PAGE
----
Where's a bike helmet when you need one? A sustainable paper-based helmet could make it easier to ride safely.
While bike share programs have been wildly popular in many cities, a common downside is that would-be bike renters typically don’t have a bike helmet at their disposal.
No worries. A New York inventor took on this challenge, creating a collapsible, paper-based helmet that recently won the 2016 International James Dyson Award for design. Called the EcoHelmet, the unit’s honeycomb design, likened to foldable decorations, makes it as solid as a traditional polycarbonate plastic helmet, says creator Isis Shiffer, in an interview with Business Insider.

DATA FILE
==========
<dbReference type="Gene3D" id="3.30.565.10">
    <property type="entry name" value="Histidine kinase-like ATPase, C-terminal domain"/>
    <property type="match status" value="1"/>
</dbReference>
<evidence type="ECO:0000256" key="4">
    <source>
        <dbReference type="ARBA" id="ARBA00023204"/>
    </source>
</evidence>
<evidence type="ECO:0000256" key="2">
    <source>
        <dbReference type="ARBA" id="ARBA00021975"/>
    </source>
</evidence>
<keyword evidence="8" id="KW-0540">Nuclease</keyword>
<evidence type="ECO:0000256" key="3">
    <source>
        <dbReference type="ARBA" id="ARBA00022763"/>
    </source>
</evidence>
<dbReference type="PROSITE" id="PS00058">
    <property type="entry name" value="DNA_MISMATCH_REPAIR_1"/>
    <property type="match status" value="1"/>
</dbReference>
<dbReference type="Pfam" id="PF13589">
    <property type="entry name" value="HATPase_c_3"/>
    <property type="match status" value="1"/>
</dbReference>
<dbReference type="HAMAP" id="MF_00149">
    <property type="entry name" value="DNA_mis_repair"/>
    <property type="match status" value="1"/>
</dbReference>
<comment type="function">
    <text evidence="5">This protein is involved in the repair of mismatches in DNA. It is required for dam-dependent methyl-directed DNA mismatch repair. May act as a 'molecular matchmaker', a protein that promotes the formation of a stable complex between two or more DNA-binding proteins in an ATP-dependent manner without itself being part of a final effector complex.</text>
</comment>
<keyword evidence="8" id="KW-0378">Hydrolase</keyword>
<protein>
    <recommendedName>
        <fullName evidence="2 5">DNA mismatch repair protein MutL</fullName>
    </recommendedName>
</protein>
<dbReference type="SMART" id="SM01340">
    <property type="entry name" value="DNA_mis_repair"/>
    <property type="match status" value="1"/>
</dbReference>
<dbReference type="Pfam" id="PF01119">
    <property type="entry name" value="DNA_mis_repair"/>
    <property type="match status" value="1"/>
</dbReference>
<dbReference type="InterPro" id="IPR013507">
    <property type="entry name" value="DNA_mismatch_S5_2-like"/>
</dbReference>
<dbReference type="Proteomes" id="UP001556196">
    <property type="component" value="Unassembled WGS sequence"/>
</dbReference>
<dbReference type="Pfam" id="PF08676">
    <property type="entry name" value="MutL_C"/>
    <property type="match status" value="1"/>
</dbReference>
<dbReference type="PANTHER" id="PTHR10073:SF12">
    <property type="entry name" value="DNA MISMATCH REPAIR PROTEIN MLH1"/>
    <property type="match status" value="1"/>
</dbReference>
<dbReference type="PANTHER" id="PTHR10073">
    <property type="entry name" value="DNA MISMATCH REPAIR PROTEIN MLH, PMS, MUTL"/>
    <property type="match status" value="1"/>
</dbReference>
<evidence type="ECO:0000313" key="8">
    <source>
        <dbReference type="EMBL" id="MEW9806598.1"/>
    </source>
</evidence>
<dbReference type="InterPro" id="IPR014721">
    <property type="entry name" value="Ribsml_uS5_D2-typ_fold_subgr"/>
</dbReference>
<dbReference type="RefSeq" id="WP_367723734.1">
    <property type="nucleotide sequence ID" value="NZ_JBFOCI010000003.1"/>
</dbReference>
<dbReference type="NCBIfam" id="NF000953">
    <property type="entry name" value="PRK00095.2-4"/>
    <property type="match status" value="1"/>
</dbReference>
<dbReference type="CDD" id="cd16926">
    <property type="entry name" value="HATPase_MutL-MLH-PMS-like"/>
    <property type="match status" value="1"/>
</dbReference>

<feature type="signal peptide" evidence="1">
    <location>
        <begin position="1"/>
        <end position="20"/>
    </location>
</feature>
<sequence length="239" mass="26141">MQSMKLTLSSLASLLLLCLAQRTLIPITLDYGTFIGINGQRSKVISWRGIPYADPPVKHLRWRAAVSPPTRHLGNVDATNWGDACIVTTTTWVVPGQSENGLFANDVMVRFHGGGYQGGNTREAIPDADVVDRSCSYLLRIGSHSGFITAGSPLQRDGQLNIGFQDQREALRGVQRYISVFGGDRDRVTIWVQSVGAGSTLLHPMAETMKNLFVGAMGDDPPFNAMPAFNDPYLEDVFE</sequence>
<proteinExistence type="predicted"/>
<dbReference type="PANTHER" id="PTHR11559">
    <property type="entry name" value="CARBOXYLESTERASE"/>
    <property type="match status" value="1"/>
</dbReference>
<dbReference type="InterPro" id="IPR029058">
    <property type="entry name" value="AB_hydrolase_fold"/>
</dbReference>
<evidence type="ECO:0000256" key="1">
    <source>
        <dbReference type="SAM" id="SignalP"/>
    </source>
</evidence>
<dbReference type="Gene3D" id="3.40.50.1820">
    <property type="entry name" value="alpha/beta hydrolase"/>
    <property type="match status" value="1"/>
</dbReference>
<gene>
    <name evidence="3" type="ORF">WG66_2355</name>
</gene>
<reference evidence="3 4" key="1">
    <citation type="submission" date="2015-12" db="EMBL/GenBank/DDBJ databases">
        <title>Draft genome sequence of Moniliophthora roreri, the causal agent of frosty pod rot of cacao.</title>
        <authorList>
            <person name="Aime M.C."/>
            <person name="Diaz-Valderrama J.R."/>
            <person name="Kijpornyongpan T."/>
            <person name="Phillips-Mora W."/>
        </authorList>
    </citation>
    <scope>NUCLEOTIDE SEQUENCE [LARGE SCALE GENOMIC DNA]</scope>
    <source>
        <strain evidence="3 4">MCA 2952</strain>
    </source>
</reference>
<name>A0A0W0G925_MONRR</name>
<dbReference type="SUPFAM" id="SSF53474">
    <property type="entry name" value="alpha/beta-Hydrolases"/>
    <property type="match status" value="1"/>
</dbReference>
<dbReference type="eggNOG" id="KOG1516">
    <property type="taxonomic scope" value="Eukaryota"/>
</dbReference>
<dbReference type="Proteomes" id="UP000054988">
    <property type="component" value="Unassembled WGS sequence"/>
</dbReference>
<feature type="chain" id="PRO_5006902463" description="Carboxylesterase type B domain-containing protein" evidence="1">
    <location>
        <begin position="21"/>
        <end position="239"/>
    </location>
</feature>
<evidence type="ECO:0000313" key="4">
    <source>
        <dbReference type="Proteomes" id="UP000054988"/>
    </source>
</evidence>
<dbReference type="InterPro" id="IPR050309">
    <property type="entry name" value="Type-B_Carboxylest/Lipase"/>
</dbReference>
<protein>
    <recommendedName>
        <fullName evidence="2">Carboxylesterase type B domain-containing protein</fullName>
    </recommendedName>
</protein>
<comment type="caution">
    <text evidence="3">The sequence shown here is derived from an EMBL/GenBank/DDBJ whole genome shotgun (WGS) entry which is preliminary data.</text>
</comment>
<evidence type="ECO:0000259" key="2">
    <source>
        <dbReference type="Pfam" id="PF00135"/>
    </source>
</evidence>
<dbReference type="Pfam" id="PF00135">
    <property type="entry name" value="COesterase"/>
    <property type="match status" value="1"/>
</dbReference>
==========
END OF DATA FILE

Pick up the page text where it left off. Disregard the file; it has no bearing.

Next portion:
What happens to the paper-based product if it starts to rain? EcoHelmet has a biodegradable coating that makes it resistant to sprinkles for up to three hours. It’s also recyclable, and Shiffer says that preliminary impact testing has revealed the design stands up reliably.
Shiffer was awarded more than $30,000 for winning the design contest, a bounty she plans to direct toward doing more refinements on her helmet innovation. Although there is no timeframe for helmet production just yet, Shiffer envisions a scenario where the helmet is sold in vending machines located near bike share stations for around $5 a pop. Pretty reasonable if you ask me.
If the durability claims are proven, EcoHelmet might just save a lot of spontaneous bikers from injury. What could be bad about that?